Friday, November 25, 2011

High School


Assigned to a table with Kristin Johns
and gems tucked in a box.
Our washing spigot gleamed bronze,
dripping our Xerox:

Moh's Hardness Mineral Test.
A metal file and glass.
Her T-shirt stretched across her breasts.
We knew, the whole class.

"Do you want to see my baby?"
Kristin Johns asked.
"I got a picture of my baby
here in my bag."

Pearly talc is softer than gypsum,
but mirrors scratch both.
Gypsum looks like a rose blossom
I dutifully wrote.

At thirteen I'd seem sonograms
from when Mom had Abbey.
At thirteen Kristin's sonogram
showed a ghostly baby.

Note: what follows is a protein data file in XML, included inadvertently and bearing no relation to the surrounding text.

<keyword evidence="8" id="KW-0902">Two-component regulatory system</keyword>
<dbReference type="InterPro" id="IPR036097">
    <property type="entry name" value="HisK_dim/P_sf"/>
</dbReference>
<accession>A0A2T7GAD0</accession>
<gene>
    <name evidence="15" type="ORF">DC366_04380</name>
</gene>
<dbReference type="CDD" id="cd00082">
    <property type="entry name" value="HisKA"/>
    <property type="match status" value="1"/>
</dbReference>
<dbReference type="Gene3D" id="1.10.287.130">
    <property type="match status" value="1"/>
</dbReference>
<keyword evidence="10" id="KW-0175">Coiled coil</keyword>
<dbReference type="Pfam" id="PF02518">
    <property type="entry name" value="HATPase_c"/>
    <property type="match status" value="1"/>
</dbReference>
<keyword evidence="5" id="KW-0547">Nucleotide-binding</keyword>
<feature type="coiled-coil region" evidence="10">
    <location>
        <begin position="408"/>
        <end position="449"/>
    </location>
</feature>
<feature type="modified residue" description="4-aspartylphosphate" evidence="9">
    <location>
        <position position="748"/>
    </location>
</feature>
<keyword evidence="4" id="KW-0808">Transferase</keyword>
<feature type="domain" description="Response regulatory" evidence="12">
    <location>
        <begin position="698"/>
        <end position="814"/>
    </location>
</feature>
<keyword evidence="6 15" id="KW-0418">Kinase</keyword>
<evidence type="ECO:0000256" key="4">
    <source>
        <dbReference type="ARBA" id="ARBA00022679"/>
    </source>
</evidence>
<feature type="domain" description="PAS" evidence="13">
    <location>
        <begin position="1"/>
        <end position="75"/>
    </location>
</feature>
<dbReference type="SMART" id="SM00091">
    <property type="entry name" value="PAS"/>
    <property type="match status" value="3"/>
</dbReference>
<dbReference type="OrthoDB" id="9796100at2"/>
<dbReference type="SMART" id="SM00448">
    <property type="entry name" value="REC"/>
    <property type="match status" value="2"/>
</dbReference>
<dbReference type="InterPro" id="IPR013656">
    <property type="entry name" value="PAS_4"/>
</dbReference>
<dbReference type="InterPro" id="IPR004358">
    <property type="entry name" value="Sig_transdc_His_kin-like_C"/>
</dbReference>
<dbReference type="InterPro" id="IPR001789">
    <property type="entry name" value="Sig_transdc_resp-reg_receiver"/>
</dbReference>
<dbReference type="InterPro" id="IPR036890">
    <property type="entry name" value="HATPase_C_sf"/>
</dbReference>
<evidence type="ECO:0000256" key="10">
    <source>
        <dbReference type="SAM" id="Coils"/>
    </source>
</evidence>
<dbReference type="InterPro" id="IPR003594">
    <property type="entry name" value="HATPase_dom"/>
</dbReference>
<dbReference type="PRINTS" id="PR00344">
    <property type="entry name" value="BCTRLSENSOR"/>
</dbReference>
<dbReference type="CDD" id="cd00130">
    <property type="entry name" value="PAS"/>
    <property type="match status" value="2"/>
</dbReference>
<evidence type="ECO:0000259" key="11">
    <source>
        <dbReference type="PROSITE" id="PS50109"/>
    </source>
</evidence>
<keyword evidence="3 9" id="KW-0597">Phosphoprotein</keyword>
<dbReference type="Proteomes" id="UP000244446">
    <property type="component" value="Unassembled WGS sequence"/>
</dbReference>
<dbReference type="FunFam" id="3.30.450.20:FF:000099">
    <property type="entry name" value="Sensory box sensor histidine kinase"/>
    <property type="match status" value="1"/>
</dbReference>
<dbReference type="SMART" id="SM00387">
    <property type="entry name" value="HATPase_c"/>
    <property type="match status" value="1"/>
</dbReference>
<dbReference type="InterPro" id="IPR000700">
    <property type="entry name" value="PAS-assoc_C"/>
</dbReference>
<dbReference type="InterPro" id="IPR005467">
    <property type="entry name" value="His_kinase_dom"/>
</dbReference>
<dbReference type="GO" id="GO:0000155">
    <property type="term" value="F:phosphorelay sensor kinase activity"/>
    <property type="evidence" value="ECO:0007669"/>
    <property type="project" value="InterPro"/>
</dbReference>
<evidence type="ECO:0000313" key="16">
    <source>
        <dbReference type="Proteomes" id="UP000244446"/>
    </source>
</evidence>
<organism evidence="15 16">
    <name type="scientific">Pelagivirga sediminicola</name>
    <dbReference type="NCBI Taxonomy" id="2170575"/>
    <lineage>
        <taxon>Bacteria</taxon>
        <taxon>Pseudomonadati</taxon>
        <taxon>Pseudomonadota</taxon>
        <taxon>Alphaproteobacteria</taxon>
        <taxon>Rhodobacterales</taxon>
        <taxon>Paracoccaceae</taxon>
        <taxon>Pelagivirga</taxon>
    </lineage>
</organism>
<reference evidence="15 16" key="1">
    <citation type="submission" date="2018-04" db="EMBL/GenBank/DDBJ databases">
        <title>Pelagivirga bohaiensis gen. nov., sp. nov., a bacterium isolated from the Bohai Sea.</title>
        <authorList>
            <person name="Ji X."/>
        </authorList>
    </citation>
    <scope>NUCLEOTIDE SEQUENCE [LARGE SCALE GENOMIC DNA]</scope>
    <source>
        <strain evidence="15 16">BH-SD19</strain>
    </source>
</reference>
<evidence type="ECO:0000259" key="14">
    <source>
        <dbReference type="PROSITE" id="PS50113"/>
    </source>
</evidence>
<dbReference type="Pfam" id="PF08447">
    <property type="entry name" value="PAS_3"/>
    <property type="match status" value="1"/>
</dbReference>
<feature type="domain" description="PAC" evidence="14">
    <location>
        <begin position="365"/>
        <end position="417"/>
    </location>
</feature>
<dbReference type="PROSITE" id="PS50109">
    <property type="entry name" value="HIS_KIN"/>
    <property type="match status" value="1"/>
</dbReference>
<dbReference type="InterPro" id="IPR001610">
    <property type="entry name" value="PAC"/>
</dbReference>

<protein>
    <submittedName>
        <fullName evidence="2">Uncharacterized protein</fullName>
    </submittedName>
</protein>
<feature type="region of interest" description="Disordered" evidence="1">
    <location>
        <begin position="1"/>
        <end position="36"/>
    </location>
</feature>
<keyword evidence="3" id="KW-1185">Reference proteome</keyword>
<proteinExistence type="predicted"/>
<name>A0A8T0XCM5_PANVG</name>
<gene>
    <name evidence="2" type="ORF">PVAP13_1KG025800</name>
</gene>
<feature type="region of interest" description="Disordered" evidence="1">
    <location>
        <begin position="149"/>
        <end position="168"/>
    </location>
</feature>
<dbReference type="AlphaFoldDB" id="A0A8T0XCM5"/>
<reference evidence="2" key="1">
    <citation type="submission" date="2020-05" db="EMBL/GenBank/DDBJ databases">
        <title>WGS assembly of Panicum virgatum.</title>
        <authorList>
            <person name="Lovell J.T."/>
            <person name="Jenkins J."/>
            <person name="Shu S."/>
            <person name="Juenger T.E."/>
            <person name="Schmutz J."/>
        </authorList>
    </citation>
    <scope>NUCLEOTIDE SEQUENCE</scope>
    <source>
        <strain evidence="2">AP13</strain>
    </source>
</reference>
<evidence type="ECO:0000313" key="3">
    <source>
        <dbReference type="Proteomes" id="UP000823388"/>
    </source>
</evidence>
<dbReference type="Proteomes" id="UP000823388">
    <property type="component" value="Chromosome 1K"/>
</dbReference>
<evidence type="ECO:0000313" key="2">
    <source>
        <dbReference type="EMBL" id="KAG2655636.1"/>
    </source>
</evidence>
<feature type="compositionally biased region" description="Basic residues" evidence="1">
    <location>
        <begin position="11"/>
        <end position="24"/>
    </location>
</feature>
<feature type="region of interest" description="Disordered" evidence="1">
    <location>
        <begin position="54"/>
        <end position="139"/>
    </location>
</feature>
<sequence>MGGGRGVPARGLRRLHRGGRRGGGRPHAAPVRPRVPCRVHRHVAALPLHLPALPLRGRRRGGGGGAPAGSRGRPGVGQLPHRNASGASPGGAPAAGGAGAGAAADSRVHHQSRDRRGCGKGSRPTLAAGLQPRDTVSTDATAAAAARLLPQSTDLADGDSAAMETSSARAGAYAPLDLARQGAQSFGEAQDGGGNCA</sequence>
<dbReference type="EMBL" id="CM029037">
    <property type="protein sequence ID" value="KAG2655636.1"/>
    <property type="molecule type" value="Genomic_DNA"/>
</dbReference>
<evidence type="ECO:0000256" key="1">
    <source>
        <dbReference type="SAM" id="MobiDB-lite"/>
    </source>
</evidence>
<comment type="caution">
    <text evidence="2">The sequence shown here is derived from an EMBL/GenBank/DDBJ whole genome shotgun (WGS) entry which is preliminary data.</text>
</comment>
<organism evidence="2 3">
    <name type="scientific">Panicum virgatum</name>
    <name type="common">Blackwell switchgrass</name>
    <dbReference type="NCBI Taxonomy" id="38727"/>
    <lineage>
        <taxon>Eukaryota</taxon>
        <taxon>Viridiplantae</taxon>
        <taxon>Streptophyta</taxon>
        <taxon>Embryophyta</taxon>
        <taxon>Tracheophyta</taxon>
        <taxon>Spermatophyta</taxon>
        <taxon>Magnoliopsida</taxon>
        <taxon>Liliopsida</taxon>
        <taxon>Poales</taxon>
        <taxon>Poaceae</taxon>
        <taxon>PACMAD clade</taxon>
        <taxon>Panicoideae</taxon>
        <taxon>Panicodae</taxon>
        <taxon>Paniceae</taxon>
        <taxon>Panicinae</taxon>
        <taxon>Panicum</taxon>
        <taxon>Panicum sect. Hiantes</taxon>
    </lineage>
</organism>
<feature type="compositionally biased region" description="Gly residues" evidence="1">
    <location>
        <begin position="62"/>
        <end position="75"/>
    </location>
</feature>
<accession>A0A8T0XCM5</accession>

Smoky quartz can crush talc,
a greasy white poweder.
The baby's face was white as milk,
its fists closed on a ladder.

"My daddy says the baby's ugly,"
Kristin Johns laughed.
"He said my baby is ugly,"
Kristin Johns laughed.
She rustled open a Tastee-Cake,
put the picture away.
The baby slept in its glossy lake
someplace far away.

– by Tyler Mills
(from Antioch Review, Summer 2011)